This was a very nice book. A variety of backgrounds allow the reader to explore different aspects of the world. From net-savvy kids, to recovering Alzheimer's senior citizens adapting to a new world. This plot moves much more on the actions of the characters rather than the goals they have, if that makes sense.
One thing that struck me was Vinge's take on the place of PKI in the future. Specifically, every transaction is certified in some way, and it all devolves onto apex Certificate Authorities (think VeriSign). This concept is involved in key events in the book.
Another thing he posited was what he called the Secure Hardware Environment, mandated by our very own DHS. Sometime in the teens a security layer is mandated in all net-connected devices (which is pretty much everything) that can be used by DHS.
Vinge also takes on intellectual property. Unlike some other authors, the IP system is not thrown out. Rather, a robust system of micropayments is postulated which actually drives the economy. What is now known as "Big Content" apparently died in the teens, replaced by the global micropayment and licensing systems. A much more connected internet, combined with much more ubiquitous computing, creates an environment where creativity flourishes and can get a wide audience without a megacorp being involved for distribution. One might call this a sane copyright system.
If you like near future books, this is a good one. It'll be interesting to see how it ages. I wonder what I'll think of it if I re-read it in 2027?...more
This is a book in the, New Human Colony Meets Disaster, genre. As this is Nancy Kress, the science is right up there. The Disaster in this case is getThis is a book in the, New Human Colony Meets Disaster, genre. As this is Nancy Kress, the science is right up there. The Disaster in this case is getting caught in the cross-fire between two alien races.
There is no hyperdrive here. Travel between the stars is done relativistically, making most interstellar travel a one-way trip with regards to those left behind. This allows interstellar wars to last for centuries.
An interesting feature of the writing of this book is that it doesn't hit you over the head with the science. Yes, it is hard science. However, one of the characters sharing point-of-view is a just tell me the details, don't need the 120 page proof administrator. Many, many times scientists launch about three paragraphs into a long exposition about how something works and they get cut off at the knees. It's enough to show the hard-SF fans that these issues are being though of, while at the same time avoiding glazed eyeballs from those more interested in how the characters interact.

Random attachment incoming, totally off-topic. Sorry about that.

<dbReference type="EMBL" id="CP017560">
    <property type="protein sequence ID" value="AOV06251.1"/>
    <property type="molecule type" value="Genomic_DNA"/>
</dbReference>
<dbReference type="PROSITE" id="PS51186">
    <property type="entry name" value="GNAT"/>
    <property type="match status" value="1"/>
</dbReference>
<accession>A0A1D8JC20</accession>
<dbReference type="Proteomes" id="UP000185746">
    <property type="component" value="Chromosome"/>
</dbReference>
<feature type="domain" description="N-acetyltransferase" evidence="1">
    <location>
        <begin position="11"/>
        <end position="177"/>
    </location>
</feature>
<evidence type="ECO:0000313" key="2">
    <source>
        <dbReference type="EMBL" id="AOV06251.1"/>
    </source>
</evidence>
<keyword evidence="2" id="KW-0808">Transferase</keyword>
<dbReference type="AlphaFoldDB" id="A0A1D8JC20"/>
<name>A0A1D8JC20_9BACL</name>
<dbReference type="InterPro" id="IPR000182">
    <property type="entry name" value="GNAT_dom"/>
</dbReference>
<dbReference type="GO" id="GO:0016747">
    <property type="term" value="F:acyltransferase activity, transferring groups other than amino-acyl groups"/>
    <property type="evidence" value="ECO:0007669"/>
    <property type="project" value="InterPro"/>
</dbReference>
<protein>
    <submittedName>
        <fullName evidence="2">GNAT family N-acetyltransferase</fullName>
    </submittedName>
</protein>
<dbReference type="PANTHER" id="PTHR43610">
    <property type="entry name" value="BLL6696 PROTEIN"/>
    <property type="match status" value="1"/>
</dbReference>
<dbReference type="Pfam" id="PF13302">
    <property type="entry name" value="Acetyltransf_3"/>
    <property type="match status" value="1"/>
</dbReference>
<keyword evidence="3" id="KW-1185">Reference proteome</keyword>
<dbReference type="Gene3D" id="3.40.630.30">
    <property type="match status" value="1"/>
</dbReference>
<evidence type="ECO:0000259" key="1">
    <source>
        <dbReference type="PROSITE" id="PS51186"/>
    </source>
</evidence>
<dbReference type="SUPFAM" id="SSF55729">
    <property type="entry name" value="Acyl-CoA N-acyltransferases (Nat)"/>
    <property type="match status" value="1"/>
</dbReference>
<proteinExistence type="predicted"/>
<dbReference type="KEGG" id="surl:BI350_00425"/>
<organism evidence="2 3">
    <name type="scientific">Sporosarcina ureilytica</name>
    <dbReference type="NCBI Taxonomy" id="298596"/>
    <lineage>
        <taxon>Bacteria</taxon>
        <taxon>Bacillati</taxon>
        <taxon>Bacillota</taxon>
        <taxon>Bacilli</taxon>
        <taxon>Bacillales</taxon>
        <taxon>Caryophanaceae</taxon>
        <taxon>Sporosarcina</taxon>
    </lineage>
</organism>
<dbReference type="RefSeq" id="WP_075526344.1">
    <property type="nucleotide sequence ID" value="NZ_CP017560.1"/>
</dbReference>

This is a book in the, Earth sends Colonies to the stars, and runs into major problems, genre. It is interesting as I read this book just after a NancThis is a book in the, Earth sends Colonies to the stars, and runs into major problems, genre. It is interesting as I read this book just after a Nancy Kress novel in the same genre. This particular book was published twenty years ago, so the science assumptions are subtly different than more recent books.
I first picked this book up while I was on my Larry Niven kick. It was very different than other Niven books because this is a colaboration with two other authors. This adds to the book in my jaded-older-self opinion, as I have trouble reading Niven books right now.
This is a very character-based book. The science in it is subtle and largely in the background. The plot is also fairly simple. The book relies on inter-character interaction to drive the story forward.
Those of you interested in Polyamory may want to take a read of this one, as multiple partner ideas are covered in here.
This is a book that has aged well. It is still readable in 2007, even though it was published in 1987. This is true even for science sticklers, which is a nice feat....more